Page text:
The Money Pivot: Your Drastic Financial Make-Over Begins Now

NEW YORK (MainStreet)—We have been hearing a lot about "The Pivot" for a while now. Silicon Valley lexicon has entered the mainstream once again. Popular use is defining it as a sudden change in strategy for a business, a politician – even a media mogul. Oprah Winfrey says that her fledgling television network is in the midst of a turnaround: "Let me just say, we have made the pivot," she proclaimed on "Good Morning America" last September.

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Businesses make strategic course corrections. They "pivot." Forbes even did an article on it last year: Dizzying Use of the Word "Pivot" Explained.

You've probably heard Albert Einstein's oft-quoted definition of insanity: "Doing the same thing over and over again and expecting different results." Aren't we all a bit guilty of that in some way, especially in matters of money? We finally pay off a credit card, only to repeat the same mistake by maxing it out again in short order. Times get tough, money gets tight – we stop saving for retirement. We swear we'll never go "all-in" on one stock ever again – but bought E-Trade (ETFC) five years ago at $250. It's scraping near $10 a share now. That talking baby doesn't look quite so cute now, does he?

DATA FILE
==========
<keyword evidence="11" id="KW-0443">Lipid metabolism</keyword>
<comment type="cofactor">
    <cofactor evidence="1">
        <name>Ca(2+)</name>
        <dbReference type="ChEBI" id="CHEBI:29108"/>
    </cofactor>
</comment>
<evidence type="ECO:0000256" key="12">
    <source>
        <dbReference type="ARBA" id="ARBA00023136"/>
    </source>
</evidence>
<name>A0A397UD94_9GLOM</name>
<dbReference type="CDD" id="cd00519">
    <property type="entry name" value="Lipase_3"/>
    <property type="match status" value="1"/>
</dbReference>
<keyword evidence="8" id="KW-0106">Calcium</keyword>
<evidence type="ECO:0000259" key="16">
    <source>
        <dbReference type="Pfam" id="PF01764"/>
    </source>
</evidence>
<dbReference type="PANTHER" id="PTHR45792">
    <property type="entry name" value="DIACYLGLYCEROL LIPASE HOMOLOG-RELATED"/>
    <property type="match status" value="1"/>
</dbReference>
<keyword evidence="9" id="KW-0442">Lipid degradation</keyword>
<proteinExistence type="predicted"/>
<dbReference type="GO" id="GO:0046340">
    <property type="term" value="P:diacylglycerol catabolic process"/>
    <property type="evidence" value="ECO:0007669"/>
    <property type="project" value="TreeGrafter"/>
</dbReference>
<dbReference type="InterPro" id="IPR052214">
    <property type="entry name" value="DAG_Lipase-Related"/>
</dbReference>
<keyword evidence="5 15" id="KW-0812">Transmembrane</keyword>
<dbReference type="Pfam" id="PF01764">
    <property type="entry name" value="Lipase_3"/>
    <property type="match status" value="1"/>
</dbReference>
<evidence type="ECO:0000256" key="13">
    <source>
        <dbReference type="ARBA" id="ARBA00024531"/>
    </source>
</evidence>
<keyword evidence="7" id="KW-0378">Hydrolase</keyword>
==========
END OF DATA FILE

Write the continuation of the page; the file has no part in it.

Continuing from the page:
Frankly, you are probably thinking that your personal finances could use a quick pivot right now. An abrupt course correction. A departure from habitual bad financial behavior. So let us begin. Let's start The Money Pivot.

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Where to begin? Marc Lynn is a psychotherapist and organizational consultant with a private practice in Los Angeles. He says: start with taking a breath.

"First, the individual needs to slow down their process so they can begin to make more mindful choices," Lynn says. "Delay gratification. It's no different than a toddler wanting something and the anxiety causing an inability to wait and make a more thought-out decision. Asking the right questions is critical."

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